Dangjin power plant is fitted with low-NOx and coal-dust suppression equipment, and has desulphurisation and denitrification scrubbers.
Units one and two were completed and commissioned in 1999. Units three and four began operations in June 2001.

The Dangjin power plant, consisting of four 600MW coal-fired units, is now operating in South Korea. The power station is fitted with low-NOx and coal-dust suppression equipment, and has desulphurisation and denitrification scrubbers.

Orders were placed in 1994 for the first pair of units, and in 1996 for the second pair. On-site construction of units one and two began in May 1995 and they were completed and commissioned in 1999. Operational service began in March 2000. Construction of units three and four was started in June 1995, and the main steel structure was erected in January 1997. These were completed more rapidly than the first two units and began operations in June 2001.

The operational mode of the plant is base load and middle load with fully automated operation. Total investment is around $2.7 billion.


Korea Electric Power Co (KEPCO) engineering subsidiary KOPEC was the prime architect-engineer and has been providing services ranging from preliminary plant design to start-up and tests, based on a standardised once-through supercritical boiler plant design with variable pressure operation capability.

Hanjung is the lead equipment supplier for Dangjin, building on its partnerships with GE and KEPCO in the design of the standard coal plant series. Hanjung manufactured boilers, turbines and generators. The turbines are tandem compound, reheat and condensing type. Dong Ah was the lead constructor.


The Dangjin plant has been equipped with extensive environmental control facilities. A low NOx burner and two-stage burning will reduce nitrous oxide in the flue gas. Particulate air pollution will be controlled with coal dust suppression equipment, an electrostatic precipitator and high stacks. The flue gas will also pass through desulphurisation and denitrification scrubbers. Water pollution will be controlled with on-site plant wastewater treatment facilities. Silencers and soundproof walls will control noise pollution.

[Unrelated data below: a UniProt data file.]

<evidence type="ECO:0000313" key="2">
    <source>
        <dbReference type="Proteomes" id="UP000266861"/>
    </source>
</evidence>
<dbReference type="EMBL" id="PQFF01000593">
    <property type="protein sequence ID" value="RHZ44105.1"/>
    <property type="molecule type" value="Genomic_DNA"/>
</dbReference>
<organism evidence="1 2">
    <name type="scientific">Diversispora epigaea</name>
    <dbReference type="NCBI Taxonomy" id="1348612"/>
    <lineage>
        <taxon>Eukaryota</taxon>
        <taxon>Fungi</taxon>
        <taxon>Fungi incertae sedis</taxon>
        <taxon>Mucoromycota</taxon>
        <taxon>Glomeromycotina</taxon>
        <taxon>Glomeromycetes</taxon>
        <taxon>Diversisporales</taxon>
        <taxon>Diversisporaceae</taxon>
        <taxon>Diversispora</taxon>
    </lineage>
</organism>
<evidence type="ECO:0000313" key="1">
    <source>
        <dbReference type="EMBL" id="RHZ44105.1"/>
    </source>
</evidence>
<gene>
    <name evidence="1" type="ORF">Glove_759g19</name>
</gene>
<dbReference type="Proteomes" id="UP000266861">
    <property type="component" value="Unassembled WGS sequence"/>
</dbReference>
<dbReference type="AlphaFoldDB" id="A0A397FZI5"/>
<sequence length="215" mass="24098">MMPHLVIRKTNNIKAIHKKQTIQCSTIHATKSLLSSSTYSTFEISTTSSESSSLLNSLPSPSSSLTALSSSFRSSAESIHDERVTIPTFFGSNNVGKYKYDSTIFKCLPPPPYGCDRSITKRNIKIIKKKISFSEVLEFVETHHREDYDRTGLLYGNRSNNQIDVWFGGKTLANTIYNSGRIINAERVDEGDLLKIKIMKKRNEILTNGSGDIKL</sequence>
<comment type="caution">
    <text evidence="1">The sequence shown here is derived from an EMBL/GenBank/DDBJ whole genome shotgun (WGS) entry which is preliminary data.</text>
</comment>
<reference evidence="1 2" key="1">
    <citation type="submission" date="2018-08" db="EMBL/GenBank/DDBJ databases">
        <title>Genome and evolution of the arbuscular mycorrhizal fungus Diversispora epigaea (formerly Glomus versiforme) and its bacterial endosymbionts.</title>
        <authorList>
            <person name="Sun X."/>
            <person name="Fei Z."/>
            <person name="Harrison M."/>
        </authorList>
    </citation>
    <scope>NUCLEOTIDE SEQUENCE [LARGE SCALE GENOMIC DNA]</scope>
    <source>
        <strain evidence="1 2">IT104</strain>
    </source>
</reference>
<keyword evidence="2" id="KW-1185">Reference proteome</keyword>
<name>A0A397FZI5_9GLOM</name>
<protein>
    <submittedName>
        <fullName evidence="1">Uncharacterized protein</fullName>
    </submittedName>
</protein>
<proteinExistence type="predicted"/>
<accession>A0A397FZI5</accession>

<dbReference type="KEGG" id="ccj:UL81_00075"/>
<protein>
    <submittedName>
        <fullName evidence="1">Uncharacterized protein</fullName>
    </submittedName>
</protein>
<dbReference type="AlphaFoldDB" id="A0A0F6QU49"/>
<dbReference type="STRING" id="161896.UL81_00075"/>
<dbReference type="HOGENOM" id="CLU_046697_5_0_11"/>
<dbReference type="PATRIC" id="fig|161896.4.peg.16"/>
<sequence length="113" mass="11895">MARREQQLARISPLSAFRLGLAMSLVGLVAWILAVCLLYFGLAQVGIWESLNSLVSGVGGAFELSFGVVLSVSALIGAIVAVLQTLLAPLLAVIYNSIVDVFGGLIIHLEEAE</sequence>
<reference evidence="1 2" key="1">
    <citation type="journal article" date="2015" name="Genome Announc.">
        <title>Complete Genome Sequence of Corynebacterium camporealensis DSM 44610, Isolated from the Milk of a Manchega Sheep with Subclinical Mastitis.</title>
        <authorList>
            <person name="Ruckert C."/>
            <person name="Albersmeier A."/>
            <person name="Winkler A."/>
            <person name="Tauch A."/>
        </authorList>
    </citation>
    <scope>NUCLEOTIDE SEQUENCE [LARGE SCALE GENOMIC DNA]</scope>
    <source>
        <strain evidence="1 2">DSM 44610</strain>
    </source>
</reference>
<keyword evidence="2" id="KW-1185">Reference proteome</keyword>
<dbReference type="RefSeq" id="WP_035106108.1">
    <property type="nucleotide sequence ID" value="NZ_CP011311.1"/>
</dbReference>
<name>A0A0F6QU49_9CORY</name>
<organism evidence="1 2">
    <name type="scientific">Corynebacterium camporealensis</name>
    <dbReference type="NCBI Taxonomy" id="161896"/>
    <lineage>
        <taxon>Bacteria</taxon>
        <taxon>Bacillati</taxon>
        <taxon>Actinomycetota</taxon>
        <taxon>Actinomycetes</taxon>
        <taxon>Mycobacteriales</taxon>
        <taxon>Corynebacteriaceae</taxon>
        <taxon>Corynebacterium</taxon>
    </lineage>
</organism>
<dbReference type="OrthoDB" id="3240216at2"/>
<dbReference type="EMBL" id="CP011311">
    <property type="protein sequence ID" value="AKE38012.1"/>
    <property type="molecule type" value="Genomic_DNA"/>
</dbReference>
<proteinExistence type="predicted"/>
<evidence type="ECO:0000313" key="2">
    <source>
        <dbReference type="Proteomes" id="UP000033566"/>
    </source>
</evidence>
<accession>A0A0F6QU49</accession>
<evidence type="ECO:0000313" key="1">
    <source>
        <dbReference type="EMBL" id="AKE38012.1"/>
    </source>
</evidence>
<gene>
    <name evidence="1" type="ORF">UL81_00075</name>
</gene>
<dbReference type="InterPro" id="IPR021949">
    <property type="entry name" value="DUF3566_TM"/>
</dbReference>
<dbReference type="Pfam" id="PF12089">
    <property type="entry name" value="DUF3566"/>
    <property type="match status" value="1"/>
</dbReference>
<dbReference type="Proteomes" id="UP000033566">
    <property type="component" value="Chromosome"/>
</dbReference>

Electricity demand in Korea decreased in 1998 due to the economic difficulties, but throughout 2001 it increased to pre-recession rates and is expected to increase even further. Growth before the current recession had been at more than 10% per annum. The country’s long-term plan is to build 117 new power plants by 2015 to increase the country’s power generation capacity to 80,830MW.

Over 85% of electric power is currently generated by Korea Electric Power Co. (KEPCO). The remainder is generated by major conglomerates for their own use or by small Independent Power Projects (IPPs). Now however, as a result of the current economic problems and IMF imposed conditions, the Ministry of Trade, Industry and Energy (MOTIE) is revising the Business Act to bring about a competitive energy market.

The power generation division of KEPCO was spun off to six subsidiaries in November 1999. All the nuclear plants (12,000MW) will became one power company and five other companies share the 42 hydraulic and thermal power plants (including plants under construction) on an equal basis. The five thermal and hydraulic power companies have an average power generation capacity of 7,700MW.